Student NT editor Desiree Deighton reflects on her time as a trainee and, based on her own experience, highlights that students can have a real role to play in innovation and improving practice.
In three weeks’ time I will send off for my nursing PIN and became a newly qualified staff nurse. This feels like such a paradox, as although my brain is a lot ‘heavier’ now with the knowledge and experience I have gained, I am forever reminded that it is barely a drop in the ocean compared to the already qualified nurses.
Nearly three years ago, I remember walking into my first placement with my heart racing and fists sweating, overwhelmed by the reality that my long-awaited dream was beginning that day.
I was a deer in the headlights and now I see this reflected by the first year students who stand nervously and silently at the outskirts of the team at handover. If you are one of these students, please be reassured that you will not feel this way for long and will soon flourish.
Student nurses may be seen as a new and temporary face to the team, however you have the potential to represent the student voice, innovate and drive real change in the NHS. As a student nurse, there are many opportunities to develop your skills outside of the university timetable, and oppose the stereotype of ‘naïve’ students.
We can not only receive knowledge passively but deliver it ourselves, with each placement giving us the opportunity to see with ‘fresh eyes’, to question current practice and identify areas in need of development.
I have without realising become an innovator in practice and coloured outside of the typical lines during my studies, which has barged my self-doubt and limitations out of the door.
“I have without realising become an innovator in practice and coloured outside of the typical lines during my studies”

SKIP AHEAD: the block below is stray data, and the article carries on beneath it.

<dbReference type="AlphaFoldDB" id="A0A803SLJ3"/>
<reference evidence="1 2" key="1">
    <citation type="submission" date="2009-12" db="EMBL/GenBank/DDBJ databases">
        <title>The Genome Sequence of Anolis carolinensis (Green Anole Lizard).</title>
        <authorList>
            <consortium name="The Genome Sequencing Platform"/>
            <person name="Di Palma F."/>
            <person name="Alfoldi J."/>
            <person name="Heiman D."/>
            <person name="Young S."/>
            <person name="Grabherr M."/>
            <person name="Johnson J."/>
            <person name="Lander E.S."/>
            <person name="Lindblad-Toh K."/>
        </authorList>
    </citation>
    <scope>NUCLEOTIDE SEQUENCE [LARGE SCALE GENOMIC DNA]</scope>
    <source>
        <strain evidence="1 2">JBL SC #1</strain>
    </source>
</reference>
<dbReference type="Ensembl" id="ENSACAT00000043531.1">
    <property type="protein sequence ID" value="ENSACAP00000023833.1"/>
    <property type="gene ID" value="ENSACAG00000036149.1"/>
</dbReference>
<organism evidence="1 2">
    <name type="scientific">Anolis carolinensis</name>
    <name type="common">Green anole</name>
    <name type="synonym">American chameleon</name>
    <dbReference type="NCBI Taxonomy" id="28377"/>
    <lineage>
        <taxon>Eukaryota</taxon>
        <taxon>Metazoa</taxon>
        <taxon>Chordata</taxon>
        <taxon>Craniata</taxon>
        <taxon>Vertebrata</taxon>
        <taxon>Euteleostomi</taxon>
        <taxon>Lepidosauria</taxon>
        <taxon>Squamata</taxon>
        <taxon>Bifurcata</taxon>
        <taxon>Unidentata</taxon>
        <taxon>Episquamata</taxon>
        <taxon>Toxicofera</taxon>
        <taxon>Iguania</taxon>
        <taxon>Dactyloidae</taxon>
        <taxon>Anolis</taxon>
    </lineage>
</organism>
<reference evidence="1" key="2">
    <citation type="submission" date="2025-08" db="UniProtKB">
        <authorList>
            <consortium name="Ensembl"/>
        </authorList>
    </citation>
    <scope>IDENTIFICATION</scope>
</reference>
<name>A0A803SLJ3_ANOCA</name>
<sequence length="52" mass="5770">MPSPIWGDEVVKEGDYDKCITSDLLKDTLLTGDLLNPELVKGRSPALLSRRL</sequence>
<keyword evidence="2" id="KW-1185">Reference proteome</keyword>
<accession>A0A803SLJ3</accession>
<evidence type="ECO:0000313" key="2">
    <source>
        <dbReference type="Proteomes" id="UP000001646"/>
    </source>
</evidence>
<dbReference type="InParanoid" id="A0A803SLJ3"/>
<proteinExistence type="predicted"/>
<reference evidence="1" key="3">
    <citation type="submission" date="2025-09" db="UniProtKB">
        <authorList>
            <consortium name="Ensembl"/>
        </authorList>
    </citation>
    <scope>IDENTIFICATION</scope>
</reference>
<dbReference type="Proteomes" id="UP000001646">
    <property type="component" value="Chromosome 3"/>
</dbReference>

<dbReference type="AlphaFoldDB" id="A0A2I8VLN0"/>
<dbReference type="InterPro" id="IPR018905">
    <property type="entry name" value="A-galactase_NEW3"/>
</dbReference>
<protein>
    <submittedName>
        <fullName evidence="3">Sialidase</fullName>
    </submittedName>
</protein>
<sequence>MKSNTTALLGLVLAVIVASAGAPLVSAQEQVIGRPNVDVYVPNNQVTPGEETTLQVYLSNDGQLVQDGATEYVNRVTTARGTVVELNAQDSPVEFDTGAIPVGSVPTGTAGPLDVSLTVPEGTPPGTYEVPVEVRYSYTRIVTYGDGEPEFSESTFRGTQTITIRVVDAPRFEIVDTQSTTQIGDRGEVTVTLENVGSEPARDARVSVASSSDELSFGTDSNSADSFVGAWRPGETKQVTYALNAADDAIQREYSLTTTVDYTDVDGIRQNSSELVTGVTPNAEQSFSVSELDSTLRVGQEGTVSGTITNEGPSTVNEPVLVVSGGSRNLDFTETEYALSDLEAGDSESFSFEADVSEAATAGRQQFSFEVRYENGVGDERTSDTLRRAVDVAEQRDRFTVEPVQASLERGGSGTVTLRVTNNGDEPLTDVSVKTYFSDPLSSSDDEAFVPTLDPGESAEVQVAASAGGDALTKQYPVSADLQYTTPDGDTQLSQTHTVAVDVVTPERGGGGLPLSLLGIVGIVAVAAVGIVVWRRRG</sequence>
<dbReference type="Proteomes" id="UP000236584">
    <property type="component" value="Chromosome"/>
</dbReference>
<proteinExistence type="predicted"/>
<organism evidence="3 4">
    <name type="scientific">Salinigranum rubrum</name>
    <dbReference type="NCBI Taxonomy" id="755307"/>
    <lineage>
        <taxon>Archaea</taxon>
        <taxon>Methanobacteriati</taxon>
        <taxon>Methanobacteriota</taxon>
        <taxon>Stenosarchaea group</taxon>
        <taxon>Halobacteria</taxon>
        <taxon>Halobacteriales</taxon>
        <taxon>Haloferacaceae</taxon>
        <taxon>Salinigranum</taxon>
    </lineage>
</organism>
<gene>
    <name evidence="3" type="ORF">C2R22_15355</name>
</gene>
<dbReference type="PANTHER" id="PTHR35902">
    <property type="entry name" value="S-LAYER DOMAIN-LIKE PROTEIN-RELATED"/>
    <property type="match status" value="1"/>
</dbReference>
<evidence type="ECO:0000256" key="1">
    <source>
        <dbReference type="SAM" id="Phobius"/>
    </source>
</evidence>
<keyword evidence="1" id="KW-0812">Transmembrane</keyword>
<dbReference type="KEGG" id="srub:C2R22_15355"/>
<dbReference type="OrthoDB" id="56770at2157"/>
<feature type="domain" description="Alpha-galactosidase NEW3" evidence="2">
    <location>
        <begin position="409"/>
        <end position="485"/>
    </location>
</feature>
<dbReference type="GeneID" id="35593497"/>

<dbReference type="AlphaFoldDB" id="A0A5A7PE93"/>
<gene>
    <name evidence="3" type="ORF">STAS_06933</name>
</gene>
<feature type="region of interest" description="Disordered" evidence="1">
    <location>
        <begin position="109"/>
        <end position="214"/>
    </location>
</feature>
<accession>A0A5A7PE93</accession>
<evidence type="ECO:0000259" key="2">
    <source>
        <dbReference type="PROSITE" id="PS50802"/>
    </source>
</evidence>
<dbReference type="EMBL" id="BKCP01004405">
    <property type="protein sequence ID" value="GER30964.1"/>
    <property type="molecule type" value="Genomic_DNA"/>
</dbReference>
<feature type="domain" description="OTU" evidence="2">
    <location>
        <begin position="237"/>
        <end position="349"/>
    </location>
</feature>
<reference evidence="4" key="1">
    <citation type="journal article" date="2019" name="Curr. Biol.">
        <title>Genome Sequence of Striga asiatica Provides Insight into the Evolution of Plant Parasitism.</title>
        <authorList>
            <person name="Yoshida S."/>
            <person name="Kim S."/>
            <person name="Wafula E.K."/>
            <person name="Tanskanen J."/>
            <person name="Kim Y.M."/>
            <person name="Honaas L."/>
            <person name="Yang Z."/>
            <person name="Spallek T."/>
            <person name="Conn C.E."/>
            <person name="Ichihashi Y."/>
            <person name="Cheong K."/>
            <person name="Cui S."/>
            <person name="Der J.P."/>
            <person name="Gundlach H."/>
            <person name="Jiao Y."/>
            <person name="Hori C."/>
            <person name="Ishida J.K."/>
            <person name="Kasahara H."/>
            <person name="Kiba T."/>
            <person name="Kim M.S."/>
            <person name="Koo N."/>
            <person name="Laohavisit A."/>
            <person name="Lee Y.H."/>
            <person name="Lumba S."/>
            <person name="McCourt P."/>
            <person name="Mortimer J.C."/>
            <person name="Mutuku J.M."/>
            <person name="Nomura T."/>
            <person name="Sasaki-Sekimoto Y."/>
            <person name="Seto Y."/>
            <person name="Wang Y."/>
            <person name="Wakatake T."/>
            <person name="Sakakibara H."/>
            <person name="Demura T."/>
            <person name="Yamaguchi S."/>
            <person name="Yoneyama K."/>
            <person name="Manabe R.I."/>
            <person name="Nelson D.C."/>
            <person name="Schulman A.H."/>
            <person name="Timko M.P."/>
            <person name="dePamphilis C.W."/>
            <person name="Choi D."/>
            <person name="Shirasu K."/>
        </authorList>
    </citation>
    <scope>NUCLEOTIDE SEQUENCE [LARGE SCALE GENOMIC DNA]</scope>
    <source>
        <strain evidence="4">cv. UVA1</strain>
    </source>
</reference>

I have loved every minute of being a student editor for Nursing Times and receiving such positive feedback for my writing, particularly on my children’s hospice placement and feelings of hopelessness at Christmas. Being invited to attend the Student Nursing Times Awards and meeting the other editors was a huge highlight to my year.
The Royal College of Nursing has also been a significant part of my journey. Its Celebrating Nursing Practice project asked for innovations from students and qualified staff, so I applied on a whim only to be taken through each round until being informed that I was one of four winners. This means that I will receive funding to make the little idea that I thought of in my first year as a student nurse into a reality.
Come October this year, not only will I be starting as a staff nurse but I will also be implementing a quality improvement strategy onto the ward I am employed by, much to the other nurses surprise!
With funding, my own copyright, printed booklets, training for staff, and mentorship from the RCN team, I aim to develop my own professional skills further so that I can present my idea as best practice across the UK.
These achievements caused me to be featured in the RCNi Bulletin and Nursing Standard, as well as winning child branch Student Nurse of the Year in the local trusts, which is an amazing statement for my CV going forward.
Not bad for “just a student” hey?
I am inspired every day by student voices, whether that is spotting our aeroplane-captain style uniform in among the crowds at political events, speaking at RCN congress in front of hundreds of professionals, voting on nurse pay or even just on Twitter.
The social media site is an amazing tool for development and pushes your boundaries when studying, demonstrated by the many Twitter-famous student nurses who share the highs and lows of training with the world, reminding us on our darkest days that we are not alone. It can also provide professional links – I was messaged by a health journalist for a BBC News feature about nursing – all through Twitter!
“You have huge potential and even if you don’t see it yet, push yourself to go out of your comfort zone”
I know first-hand that nursing teams can be at times, surprisingly unwelcoming to students. This is not okay and is usually an embedded culture, which can slowly ebb away at your enthusiasm, confidence and self-belief. Please do not let this bring you down!
Your time on that team has a shelf-life and will not last forever. Forget the negatives but take with you all the good qualities you see.
Do not let anyone put a ceiling on what you can achieve. You have huge potential and even if you don’t see it yet, push yourself to go out of your comfort zone, because we students are the innovators of the future.